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Modify Json Decoder to handle missing/optional Json fields if mapped to Option #12794

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quux00 opened this Issue Mar 9, 2014 · 18 comments

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@quux00
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quux00 commented Mar 9, 2014

Currently, the Json Decoder fails if the JSON it is decoding lacks a field in the Decodable struct it is mapping onto.

I propose that if a struct field maps to an Option, the Json Decoder would handle missing fields by mapping None to the field.

Here's a code example:

extern crate serialize;

#[deriving(Decodable)]
pub struct LogEntry {
    index: u64,
    term: u64,
    command_name: ~str,
    command: Option<~str>,  // optional in the JSON
}

#[cfg(test)]
mod test {
    use serialize::{json, Decodable};

    #[test]
    fn test_json_decode_of_LogEntry() {
        let jstr = ~r##"{"index": 200, "term": 4, "command_name": "foo"}"##;
        let jobj = json::from_str(jstr);

        let mut decoder = json::Decoder::new(jobj.unwrap());
        let decoded_obj: super::LogEntry = Decodable::decode(&mut decoder);  // fails

        assert_eq!(None, decoded_obj.command);
    }
}

This fails at runtime with the error message:

---- test::test_json_decode_of_LogEntry stdout ----
    task 'test::test_json_decode_of_LogEntry' failed at 'JSON decode error: missing required 'command' field in object: {}', /home/quux00/rustlang/rust/src/libserialize/json.rs:1128

I discussed this in the #rust IRC channel and cmr said this sounded reasonable when optional fields map to Option<> fields and suggested I file it here as a enhancement request.

@ZeroOne3010

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ZeroOne3010 commented Apr 17, 2014

Hi @quux00! Did you come up with any good workaround for this issue?

@quux00

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quux00 commented Apr 17, 2014

The workaround was to have the "null" field be empty string instead. Not very satisfactory. I ended up not needing the Option<> field in my struct so haven't worked on this issue. I just tried the latest version of rustc to see how it works now, but got caught in a endless cycle of compiler errors that I didn't have enough motivation to wade through.

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ZeroOne3010 commented Apr 17, 2014

So you were also in control of the JSON format that you were trying to decode? I unluckily am not, so I need to find some other way.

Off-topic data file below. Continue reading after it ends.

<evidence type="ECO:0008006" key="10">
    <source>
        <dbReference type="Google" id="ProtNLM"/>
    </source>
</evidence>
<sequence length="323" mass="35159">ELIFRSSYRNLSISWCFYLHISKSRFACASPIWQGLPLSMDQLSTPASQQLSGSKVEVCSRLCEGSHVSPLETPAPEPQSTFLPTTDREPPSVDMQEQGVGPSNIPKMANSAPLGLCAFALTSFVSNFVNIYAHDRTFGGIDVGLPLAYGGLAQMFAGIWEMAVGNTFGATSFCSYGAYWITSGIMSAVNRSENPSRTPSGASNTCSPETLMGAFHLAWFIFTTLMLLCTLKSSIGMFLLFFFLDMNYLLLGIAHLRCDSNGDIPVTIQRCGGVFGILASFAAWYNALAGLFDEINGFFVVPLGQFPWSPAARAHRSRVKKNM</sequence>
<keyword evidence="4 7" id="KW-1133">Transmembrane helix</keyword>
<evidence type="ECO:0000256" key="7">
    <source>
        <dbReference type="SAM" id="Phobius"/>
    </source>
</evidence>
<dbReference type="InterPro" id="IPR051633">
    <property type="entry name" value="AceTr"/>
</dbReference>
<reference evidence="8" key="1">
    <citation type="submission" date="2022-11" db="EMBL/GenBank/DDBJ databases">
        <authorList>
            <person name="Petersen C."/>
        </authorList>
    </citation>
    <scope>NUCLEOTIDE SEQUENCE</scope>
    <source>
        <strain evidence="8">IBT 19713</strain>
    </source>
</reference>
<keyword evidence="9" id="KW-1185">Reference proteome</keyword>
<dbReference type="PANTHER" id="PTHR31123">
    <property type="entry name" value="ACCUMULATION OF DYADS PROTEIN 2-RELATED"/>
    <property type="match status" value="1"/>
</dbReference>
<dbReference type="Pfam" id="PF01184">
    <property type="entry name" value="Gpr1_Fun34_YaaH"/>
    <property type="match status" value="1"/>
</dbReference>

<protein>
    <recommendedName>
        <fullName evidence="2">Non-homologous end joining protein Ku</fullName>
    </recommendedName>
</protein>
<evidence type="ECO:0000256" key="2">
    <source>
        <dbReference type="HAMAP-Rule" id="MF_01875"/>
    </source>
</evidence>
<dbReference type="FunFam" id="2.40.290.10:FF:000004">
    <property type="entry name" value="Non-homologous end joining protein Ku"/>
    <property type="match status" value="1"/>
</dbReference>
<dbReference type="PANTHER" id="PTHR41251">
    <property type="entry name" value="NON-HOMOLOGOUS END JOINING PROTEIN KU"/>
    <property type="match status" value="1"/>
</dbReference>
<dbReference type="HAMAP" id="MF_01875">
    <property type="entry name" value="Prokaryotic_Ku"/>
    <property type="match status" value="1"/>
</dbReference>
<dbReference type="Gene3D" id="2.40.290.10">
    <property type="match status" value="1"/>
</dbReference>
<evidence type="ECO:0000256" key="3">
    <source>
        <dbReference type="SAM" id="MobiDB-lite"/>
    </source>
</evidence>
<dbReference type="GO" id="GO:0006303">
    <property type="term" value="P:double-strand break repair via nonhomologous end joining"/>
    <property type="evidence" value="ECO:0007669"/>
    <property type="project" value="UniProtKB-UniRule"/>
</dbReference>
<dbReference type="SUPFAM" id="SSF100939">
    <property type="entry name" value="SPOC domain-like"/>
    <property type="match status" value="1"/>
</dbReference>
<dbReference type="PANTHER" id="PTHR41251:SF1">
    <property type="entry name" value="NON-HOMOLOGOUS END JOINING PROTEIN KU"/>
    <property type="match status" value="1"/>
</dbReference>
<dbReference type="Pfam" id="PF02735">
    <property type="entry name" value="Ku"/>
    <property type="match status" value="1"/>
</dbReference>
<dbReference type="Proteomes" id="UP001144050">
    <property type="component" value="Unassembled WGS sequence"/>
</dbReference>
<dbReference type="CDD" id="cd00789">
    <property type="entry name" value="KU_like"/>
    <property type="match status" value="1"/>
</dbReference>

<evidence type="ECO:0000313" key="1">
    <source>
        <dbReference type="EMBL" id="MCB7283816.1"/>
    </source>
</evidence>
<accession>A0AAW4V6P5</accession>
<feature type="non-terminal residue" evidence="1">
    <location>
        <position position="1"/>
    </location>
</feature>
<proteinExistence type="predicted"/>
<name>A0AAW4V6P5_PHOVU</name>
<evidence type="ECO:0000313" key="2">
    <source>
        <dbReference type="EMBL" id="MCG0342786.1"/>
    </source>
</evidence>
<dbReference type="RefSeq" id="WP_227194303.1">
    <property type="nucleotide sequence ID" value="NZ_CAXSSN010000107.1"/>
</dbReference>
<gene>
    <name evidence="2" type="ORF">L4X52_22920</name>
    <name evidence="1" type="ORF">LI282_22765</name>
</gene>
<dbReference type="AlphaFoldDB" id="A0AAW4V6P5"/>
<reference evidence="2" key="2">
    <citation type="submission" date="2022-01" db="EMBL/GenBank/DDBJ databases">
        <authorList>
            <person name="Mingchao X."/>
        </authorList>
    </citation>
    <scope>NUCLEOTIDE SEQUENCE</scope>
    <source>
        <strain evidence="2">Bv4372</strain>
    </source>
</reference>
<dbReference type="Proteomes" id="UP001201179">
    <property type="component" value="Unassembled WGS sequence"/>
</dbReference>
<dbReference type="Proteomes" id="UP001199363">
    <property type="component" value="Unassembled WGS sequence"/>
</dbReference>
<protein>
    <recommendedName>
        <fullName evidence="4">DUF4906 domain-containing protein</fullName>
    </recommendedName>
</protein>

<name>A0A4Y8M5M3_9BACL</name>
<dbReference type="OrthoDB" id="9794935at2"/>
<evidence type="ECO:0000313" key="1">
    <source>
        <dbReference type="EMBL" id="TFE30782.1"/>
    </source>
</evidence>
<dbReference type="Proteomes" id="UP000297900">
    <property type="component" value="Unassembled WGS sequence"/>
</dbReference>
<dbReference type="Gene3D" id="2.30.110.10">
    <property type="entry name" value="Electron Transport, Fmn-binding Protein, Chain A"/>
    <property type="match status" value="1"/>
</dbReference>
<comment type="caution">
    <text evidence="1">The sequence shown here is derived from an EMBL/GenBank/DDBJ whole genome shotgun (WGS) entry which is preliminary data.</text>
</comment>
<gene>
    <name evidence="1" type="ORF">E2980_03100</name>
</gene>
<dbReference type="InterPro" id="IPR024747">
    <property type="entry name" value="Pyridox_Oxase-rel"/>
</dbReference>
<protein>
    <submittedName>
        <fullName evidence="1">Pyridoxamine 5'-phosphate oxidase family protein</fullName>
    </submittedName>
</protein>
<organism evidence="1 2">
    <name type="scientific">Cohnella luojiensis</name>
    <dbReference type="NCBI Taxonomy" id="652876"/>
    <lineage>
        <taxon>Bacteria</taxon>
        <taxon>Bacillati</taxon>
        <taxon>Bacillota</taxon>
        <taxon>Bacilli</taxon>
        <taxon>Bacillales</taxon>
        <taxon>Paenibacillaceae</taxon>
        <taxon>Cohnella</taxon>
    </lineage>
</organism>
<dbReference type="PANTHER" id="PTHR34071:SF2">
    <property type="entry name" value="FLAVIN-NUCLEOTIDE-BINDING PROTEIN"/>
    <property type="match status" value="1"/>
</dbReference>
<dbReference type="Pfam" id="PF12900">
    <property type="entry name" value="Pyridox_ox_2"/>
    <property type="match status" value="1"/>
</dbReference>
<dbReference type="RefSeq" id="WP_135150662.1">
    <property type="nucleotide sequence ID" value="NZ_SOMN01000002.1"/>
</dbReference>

@tomjakubowski

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tomjakubowski commented Apr 17, 2014

If this is approved as an enhancement I'd be interested in tackling this.

@compmstr

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compmstr commented Apr 17, 2014

I'm currently working on a fix for this. I have a simple one that only works for Json, but I'm working on updating the Deccodable expansion to provide an optional field, so it will work with any type where an optional value will work. I'm stuck on figuring out what type an object is during deriving(Decodable) expansion, however.

@seanmonstar

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seanmonstar commented Apr 17, 2014

So, the problem comes from Decoder not knowing that a value is optional until the field name is read:

// ...
// tries to read field before read_option
self.command = try!(d.read_struct_field("command", 3u, |d| Decodable::decode(d)));
// ..

A special case would likely need to be added in the deriving code to check if the value should be an option, and not Err if not found.

Currently, you can get around this by just not deriving(Decodable), since you can't use the default impl. For the LogEntry example, it could look like this:

impl<D:Decoder<E>, E> Decodable<D, E> for LogEntry {
    fn decode(d: &mut D) -> Result<LogEntry, E> {
        d.read_struct("LogEntry", 4u, |d|
            Ok(LogEntry {
                index: try!(d.read_struct_field("index", 0u, |d| Decodable::decode(d))),
                term: try!(d.read_struct_field("term", 1u, |d| Decodable::decode(d))),
                command_name: try!(d.read_struct_field("command_name", 2u, |d| Decodable::decode(d))),
                command: match d.read_struct_field("command", 3u, |d| Decodable::decode(d))) {
                    Ok(opt) => opt,
                    Err(_) => None
                }
            })
        )
    }
}
@tomjakubowski

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tomjakubowski commented Apr 17, 2014

@quux00 Not sure if you're already aware, but an alternative to using the empty string to represent an "empty" string field would be use a null value for that key in the JSON, which will deserialize to None: